In the case of Banderas canyon the footwall corresponds to the south flank and the hanging wall corresponds to the north flank, including the shallow platform to the north of the bay. The geometry of the region where the hanging wall meets the footwall suggests that the basin corresponds to a reverse–drag process. The deepest portion of Bahía de Banderas was formerly described as a basin within the bay (Alvarez, 2002), and named Yelapa basin (YB, Figure 3); an average depth of 1600 m can be assigned to it. In the fault growth model the deepest portion of the footwall–hanging wall contact is located at or near the mid of the length of the footwall. In this work the seismic activity in the area, an essential part of the model, has been already associated with faulting.

Schlische (1991) calculated several half–graben models of the fault growth type using the equations below.

A universal scaling law

where L is the length of the fault, D is the maximum fault displacement, and c is some constant of proportionality, primarily depending on rock properties. Gibson et al. (1989) derived the along–strike dimension of the basin, which is the length of the fault L as

where D is the maximum displacement at the center of the fault, S is the increment by which slip increases after each slip event, required for the fault to grow, G is the shear modulus, and is the stress drop after each seismic event. D given by

where n is the nth slip event. The total time of active faulting and the average repeat time between slip events yield the total number of slip events. Gibson et al. (1989) also obtained the displacement d at any point on the fault surface as

where R=L/2 is the radius of the fault and r is the distance on the fault from the center of the fault. This equation shows the characteristic of the half–graben model of maximum displacement D at the center (r=0) and zero displacement at the ends of the fault (r=R).

For non–vertical synsedimentary faults Schlische (1991) observed that there is an asymmetry between footwall and hanging wall displacement of horizons, with the asymmetry increasing as the fault dip (φ) decreases; the percent contribution of hanging wall displacement (HW) is given by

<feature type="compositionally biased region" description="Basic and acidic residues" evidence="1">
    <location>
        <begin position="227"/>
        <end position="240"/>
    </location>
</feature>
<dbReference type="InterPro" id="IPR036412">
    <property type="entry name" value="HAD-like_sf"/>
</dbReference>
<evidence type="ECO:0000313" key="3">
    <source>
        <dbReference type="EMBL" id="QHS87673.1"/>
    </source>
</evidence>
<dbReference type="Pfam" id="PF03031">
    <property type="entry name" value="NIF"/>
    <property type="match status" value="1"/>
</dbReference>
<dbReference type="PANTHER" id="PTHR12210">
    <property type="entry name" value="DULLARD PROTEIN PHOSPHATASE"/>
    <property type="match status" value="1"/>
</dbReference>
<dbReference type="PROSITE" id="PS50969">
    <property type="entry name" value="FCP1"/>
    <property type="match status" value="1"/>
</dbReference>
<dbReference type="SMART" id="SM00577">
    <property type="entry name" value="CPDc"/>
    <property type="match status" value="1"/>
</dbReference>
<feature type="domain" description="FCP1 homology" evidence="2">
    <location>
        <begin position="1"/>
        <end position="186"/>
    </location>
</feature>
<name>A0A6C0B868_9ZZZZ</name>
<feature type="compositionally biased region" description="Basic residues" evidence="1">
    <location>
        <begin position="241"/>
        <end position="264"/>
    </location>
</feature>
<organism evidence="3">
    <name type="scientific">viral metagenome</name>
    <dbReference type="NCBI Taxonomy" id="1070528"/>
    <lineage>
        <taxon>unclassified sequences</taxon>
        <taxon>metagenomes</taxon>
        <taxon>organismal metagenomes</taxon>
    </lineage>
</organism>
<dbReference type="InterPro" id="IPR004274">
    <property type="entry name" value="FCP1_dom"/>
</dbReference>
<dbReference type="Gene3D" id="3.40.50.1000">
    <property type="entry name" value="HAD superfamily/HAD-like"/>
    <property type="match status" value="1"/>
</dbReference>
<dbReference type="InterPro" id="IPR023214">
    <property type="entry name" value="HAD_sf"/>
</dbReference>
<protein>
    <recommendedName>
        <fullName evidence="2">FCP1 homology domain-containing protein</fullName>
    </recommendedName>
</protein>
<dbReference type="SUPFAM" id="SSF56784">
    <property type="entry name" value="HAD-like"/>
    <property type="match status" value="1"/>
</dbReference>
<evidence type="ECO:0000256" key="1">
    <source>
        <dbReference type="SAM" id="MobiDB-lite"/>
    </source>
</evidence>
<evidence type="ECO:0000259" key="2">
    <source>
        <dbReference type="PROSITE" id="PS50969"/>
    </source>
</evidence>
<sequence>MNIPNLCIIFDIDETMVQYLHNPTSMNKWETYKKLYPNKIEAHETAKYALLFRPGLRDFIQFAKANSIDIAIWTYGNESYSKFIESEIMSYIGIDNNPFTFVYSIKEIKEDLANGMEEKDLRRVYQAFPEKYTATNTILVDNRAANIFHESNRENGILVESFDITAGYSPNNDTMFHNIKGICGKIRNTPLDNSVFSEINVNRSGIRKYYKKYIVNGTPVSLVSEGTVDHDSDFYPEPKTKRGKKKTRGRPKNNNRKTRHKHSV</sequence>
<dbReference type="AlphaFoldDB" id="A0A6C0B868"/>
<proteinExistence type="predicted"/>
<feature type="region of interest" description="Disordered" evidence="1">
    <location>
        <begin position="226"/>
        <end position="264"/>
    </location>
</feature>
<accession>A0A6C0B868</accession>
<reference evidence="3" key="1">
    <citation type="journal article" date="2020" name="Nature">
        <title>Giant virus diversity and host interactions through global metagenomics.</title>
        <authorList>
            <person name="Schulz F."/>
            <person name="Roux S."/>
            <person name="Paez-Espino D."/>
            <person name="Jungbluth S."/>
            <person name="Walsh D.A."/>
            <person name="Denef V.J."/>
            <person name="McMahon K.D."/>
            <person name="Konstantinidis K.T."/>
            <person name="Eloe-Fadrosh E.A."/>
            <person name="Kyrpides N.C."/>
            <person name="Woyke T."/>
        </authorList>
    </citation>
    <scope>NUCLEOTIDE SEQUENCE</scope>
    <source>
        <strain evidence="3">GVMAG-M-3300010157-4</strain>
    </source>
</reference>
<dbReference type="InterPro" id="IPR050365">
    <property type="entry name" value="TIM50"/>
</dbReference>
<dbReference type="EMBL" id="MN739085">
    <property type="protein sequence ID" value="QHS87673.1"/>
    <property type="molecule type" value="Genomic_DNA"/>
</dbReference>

The expression for calculating the displacement d' normal to the fault surface is given by Gibson et al. (1989) as

where r' is the distance from the fault measured normal to the fault, and R' is the roll–over radius given by

Where R'max is the maximum roll–over radius, taken by Gibson et al. (1989) to be equal to the mean of the major and minor radii of the fault surface ellipse. The ratio of the major to minor radii of the ellipse typically ranges from 1.25 to 3 according to the above authors.

Schlische (1991) was concerned with modeling the filling of extensional continental basins with sediments. In the case of Bahía de Banderas extension probably started when the sea was not invading the bay, and could be considered a continental process. However, since the extensional process occurred in a region neighboring the ocean, eventually the ocean invaded the extending tectonic structure, filling it with seawater and sediments, thus forming the bay's first stages of development. The extensional process should not be affected whether the filling material is water, sediments, or a mix of both; if this is correct then the half–graben of Bahía de Banderas can be modeled with the above equations and the parameters obtained above for the length of the fault (63 km) and the depth of its central portion, to be determined below.

Schlische (1991) obtained as an example the values for the length of the fault L, the displacement D, and the displacement of the hanging wall Dhw , at 5 My intervals for a dip of the footwall of 60°, as shown in Table 1, where n represents the number of slip events for each time span (25, 20, 15, 10 and 5 My). The increment by which slip increases from one seismic event to another is calculated with Equation (3) as S=1.25 x 10–3 m. L is obtained from Equation (2), and Dhw is calculated with Equations (3) and (5). He assumed a duration of active faulting of T=25 My, final maximum displacement of D=15,625 m, with repeat time of slip events of 5000 years, and average values for shear modulus G=3.0 x 1010 Pa and stress drop =3.0 x 106 Pa which are the average values suggested by Walsh and Watterson (1987), and Gibson et al. (1989).